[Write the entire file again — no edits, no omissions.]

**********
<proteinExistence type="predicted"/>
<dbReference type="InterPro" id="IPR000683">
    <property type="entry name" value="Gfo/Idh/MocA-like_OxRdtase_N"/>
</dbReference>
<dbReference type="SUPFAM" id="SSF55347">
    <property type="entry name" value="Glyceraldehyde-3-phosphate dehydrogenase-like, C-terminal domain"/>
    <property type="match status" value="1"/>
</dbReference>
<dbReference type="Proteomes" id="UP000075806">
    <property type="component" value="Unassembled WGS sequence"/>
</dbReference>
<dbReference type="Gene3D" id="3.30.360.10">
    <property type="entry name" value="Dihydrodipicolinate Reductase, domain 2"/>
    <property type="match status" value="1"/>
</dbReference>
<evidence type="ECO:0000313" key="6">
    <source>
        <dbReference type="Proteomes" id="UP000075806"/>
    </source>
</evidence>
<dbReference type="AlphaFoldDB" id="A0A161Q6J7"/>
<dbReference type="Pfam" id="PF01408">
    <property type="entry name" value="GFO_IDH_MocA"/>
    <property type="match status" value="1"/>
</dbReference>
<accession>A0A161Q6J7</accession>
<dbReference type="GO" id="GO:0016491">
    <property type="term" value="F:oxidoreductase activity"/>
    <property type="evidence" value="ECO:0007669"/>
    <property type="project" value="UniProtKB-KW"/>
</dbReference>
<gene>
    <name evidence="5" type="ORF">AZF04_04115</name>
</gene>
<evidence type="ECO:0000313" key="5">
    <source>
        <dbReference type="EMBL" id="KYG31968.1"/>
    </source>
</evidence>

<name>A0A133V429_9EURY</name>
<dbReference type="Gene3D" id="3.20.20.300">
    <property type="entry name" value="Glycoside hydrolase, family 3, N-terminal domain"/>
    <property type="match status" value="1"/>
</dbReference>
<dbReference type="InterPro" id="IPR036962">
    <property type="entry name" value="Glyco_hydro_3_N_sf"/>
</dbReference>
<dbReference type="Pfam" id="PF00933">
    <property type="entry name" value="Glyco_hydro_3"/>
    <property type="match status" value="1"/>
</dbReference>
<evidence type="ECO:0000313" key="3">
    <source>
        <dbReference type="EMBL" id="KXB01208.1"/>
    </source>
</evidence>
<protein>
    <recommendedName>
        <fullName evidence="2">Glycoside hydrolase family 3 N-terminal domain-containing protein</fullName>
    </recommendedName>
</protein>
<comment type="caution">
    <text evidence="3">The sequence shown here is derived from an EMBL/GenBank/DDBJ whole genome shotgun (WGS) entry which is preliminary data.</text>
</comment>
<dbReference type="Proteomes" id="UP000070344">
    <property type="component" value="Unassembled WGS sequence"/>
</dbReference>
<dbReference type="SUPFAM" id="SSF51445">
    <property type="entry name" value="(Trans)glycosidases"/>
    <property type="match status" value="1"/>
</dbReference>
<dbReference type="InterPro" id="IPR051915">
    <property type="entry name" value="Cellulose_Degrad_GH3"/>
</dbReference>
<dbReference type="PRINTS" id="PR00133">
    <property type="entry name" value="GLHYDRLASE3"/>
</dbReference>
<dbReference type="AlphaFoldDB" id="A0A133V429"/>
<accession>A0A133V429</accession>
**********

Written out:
<proteinExistence type="predicted"/>
<dbReference type="InterPro" id="IPR000683">
    <property type="entry name" value="Gfo/Idh/MocA-like_OxRdtase_N"/>
</dbReference>
<dbReference type="SUPFAM" id="SSF55347">
    <property type="entry name" value="Glyceraldehyde-3-phosphate dehydrogenase-like, C-terminal domain"/>
    <property type="match status" value="1"/>
</dbReference>
<dbReference type="Proteomes" id="UP000075806">
    <property type="component" value="Unassembled WGS sequence"/>
</dbReference>
<dbReference type="Gene3D" id="3.30.360.10">
    <property type="entry name" value="Dihydrodipicolinate Reductase, domain 2"/>
    <property type="match status" value="1"/>
</dbReference>
<evidence type="ECO:0000313" key="6">
    <source>
        <dbReference type="Proteomes" id="UP000075806"/>
    </source>
</evidence>
<dbReference type="AlphaFoldDB" id="A0A161Q6J7"/>
<dbReference type="Pfam" id="PF01408">
    <property type="entry name" value="GFO_IDH_MocA"/>
    <property type="match status" value="1"/>
</dbReference>
<accession>A0A161Q6J7</accession>
<dbReference type="GO" id="GO:0016491">
    <property type="term" value="F:oxidoreductase activity"/>
    <property type="evidence" value="ECO:0007669"/>
    <property type="project" value="UniProtKB-KW"/>
</dbReference>
<gene>
    <name evidence="5" type="ORF">AZF04_04115</name>
</gene>
<evidence type="ECO:0000313" key="5">
    <source>
        <dbReference type="EMBL" id="KYG31968.1"/>
    </source>
</evidence>

<name>A0A133V429_9EURY</name>
<dbReference type="Gene3D" id="3.20.20.300">
    <property type="entry name" value="Glycoside hydrolase, family 3, N-terminal domain"/>
    <property type="match status" value="1"/>
</dbReference>
<dbReference type="InterPro" id="IPR036962">
    <property type="entry name" value="Glyco_hydro_3_N_sf"/>
</dbReference>
<dbReference type="Pfam" id="PF00933">
    <property type="entry name" value="Glyco_hydro_3"/>
    <property type="match status" value="1"/>
</dbReference>
<evidence type="ECO:0000313" key="3">
    <source>
        <dbReference type="EMBL" id="KXB01208.1"/>
    </source>
</evidence>
<protein>
    <recommendedName>
        <fullName evidence="2">Glycoside hydrolase family 3 N-terminal domain-containing protein</fullName>
    </recommendedName>
</protein>
<comment type="caution">
    <text evidence="3">The sequence shown here is derived from an EMBL/GenBank/DDBJ whole genome shotgun (WGS) entry which is preliminary data.</text>
</comment>
<dbReference type="Proteomes" id="UP000070344">
    <property type="component" value="Unassembled WGS sequence"/>
</dbReference>
<dbReference type="SUPFAM" id="SSF51445">
    <property type="entry name" value="(Trans)glycosidases"/>
    <property type="match status" value="1"/>
</dbReference>
<dbReference type="InterPro" id="IPR051915">
    <property type="entry name" value="Cellulose_Degrad_GH3"/>
</dbReference>
<dbReference type="PRINTS" id="PR00133">
    <property type="entry name" value="GLHYDRLASE3"/>
</dbReference>
<dbReference type="AlphaFoldDB" id="A0A133V429"/>
<accession>A0A133V429</accession>